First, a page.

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Leisha Emens, MD, PhD
Co-Leader, Hillman Cancer Immunology and Immunotherapy Program
Director of Translational Immunotherapy,
Magee Women’s Cancer Research Center
Professor of Medicine
UPMC Hillman Cancer Center
University of Pittsburgh
- Seeking to advance the use of immunotherapy in breast cancer with combination approaches for patients with recurrent HER2-positive breast cancer.
- Laboratory studies are ongoing to test an immunotherapy combination to improve response to immunotherapy.
- These studies may lead to clinical trials of potent immunotherapy combinations for patients with recurrent HER2-positive breast cancer.
Advancements in immunotherapy have made it a promising treatment approach for some cancers, but as with most other cancer therapies, tumors can outsmart immune-based drug and block their effects. Drs. Emens and Jaffee are testing combination approaches that prevent the tumor from hiding from immune surveillance and make immunotherapy more effective.
Full Research Summary
Cancer immunotherapy is a new treatment approach that enlists the patient's own immune system to fight cancer. Monoclonal antibodies that block the PD-1 immune checkpoint (called checkpoint inhibitors) unleash a robust anti-tumor immunity responses in a broad range of tumors.
Although some breast cancer patients respond to PD-1 blockade, the majority do not respond. Moreover, most of the trials testing PD-1/PD-L1 modulators in breast cancer have been in the triple negative breast cancer subtype.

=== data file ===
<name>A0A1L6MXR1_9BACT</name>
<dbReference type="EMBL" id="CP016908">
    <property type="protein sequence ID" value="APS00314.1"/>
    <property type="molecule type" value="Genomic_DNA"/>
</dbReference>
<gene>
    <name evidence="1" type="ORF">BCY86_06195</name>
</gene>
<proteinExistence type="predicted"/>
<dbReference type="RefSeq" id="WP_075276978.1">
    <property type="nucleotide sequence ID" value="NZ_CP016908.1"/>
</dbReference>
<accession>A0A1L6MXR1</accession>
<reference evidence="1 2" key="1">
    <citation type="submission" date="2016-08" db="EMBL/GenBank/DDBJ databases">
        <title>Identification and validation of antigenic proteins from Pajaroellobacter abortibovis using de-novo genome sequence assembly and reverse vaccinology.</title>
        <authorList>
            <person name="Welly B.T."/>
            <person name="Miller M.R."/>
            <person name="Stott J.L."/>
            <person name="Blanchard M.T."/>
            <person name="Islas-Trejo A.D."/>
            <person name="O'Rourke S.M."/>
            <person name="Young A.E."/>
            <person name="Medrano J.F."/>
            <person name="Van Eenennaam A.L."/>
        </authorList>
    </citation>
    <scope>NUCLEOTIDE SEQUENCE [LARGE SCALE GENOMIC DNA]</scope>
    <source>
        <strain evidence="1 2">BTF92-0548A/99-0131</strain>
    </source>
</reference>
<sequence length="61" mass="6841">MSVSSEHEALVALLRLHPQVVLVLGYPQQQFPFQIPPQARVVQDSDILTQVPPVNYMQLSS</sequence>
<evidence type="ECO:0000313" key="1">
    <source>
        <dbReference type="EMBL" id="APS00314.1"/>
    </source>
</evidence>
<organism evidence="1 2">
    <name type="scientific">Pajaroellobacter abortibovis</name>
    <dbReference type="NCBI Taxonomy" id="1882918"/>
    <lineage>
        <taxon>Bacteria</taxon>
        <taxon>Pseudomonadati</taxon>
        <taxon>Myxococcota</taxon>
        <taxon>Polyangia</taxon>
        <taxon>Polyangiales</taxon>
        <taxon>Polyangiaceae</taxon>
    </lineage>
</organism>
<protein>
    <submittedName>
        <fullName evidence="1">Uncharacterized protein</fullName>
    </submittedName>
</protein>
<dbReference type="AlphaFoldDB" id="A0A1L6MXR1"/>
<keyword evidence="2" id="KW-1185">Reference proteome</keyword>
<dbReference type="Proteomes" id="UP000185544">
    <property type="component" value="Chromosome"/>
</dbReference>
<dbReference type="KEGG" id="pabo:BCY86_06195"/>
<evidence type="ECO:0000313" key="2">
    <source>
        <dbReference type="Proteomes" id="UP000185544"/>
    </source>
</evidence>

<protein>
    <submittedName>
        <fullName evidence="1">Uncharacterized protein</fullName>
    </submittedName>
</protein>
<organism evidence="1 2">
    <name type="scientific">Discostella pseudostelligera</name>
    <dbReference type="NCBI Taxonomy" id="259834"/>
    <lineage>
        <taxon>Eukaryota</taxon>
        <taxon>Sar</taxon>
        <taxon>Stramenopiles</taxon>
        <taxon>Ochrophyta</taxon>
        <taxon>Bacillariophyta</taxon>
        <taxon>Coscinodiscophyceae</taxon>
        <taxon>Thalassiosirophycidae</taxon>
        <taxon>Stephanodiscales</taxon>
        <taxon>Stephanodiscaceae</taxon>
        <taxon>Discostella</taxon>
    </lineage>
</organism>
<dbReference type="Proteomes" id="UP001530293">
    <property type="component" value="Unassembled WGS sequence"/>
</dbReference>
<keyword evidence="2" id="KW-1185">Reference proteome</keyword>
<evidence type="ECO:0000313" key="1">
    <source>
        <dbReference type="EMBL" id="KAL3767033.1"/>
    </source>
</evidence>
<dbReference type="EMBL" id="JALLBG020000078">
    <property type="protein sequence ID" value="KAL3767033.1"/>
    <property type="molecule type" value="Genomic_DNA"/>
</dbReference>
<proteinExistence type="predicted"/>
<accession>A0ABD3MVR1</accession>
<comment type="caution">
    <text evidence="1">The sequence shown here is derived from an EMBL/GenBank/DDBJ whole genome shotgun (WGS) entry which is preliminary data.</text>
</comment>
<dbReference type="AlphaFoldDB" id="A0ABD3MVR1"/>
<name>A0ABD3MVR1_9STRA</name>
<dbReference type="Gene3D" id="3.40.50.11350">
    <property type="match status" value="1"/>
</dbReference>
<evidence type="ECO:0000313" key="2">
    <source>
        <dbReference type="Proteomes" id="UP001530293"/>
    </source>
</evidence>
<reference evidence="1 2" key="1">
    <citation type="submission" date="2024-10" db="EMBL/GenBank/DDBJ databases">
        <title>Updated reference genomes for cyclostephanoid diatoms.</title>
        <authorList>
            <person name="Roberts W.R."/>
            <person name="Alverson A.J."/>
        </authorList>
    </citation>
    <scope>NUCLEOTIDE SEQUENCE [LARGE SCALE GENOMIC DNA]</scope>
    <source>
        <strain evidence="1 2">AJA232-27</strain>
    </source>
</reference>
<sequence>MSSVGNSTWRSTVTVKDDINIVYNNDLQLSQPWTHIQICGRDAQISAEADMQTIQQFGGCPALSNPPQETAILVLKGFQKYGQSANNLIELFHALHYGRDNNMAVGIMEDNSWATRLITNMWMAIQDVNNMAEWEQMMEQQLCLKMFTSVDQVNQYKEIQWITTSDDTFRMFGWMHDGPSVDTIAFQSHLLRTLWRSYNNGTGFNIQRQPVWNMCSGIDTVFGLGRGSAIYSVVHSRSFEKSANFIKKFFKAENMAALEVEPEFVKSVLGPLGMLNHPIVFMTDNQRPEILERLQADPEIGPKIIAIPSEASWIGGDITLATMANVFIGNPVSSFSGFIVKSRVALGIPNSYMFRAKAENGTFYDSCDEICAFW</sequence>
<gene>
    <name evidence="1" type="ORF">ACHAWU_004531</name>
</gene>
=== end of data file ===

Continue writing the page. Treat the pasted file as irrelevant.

As yet, there has been little efficacy reported of checkpoint inhibitors for HER2-positive breast cancer. This may be due to a lack of specialized immune cells (called T cells) at the tumor sites. Strategies that induce T cells and counter the tumor's immunosuppressive properties will be required for immunotherapy to work in most breast cancer patients.
In previous work, Drs. Emens and Jaffee showed that adding PD-1 pathway blockade plus an additional immune-based treatment can increase T cell production and increases tumor-free survival in laboratory models of HER2-positive breast cancer. However, this therapy also activates pathways that shut down the anti-tumor response. They have identified two potential targets to counter this effect. Over the next year, they will focus on targeting the immunosuppressive molecules to increase the efficacy of combination immunotherapy.
They hope to develop a highly active immunotherapy regimen that will translate into a clinical trial testing the most potent combination immunotherapy regimen in patients with recurrent HER2+ breast cancer
Leisha Emens is a Professor of Medicine at the UPMC Hillman Cancer Center. She serves as Co-Leader of the Hillman Cancer Immunology and Immunotherapy Program, and Director of Translational Immunotherapy for the Magee Women's Cancer Research Center. She received her MD-PhD from Baylor College of Medicine and completed her residency training in Internal Medicine at the University of Texas at Southwestern before moving to Johns Hopkins in 1998 for a fellowship in Medical Oncology and Hematology. She was on the faculty at Johns Hopkins from 2001 until 2018, when she moved to the UPMC Hillman Cancer Center at University of Pittsburgh. Dr. Emens specializes in cancer immunotherapy, and her research focuses on the development and implementation of breast cancer immunotherapies (including vaccination strategies and immune checkpoint blockade) in combination with traditional anticancer therapies and newer targeted therapies. She is an at-large member of the board of directors for the Society for the Immunotherapy of Cancer, has been a member of the FDA Advisory Committee on Cell, Tissue, and Gene Therapies. She is currently on the editorial boards of the Journal for the Immunotherapy of Cancer and Cancer Research.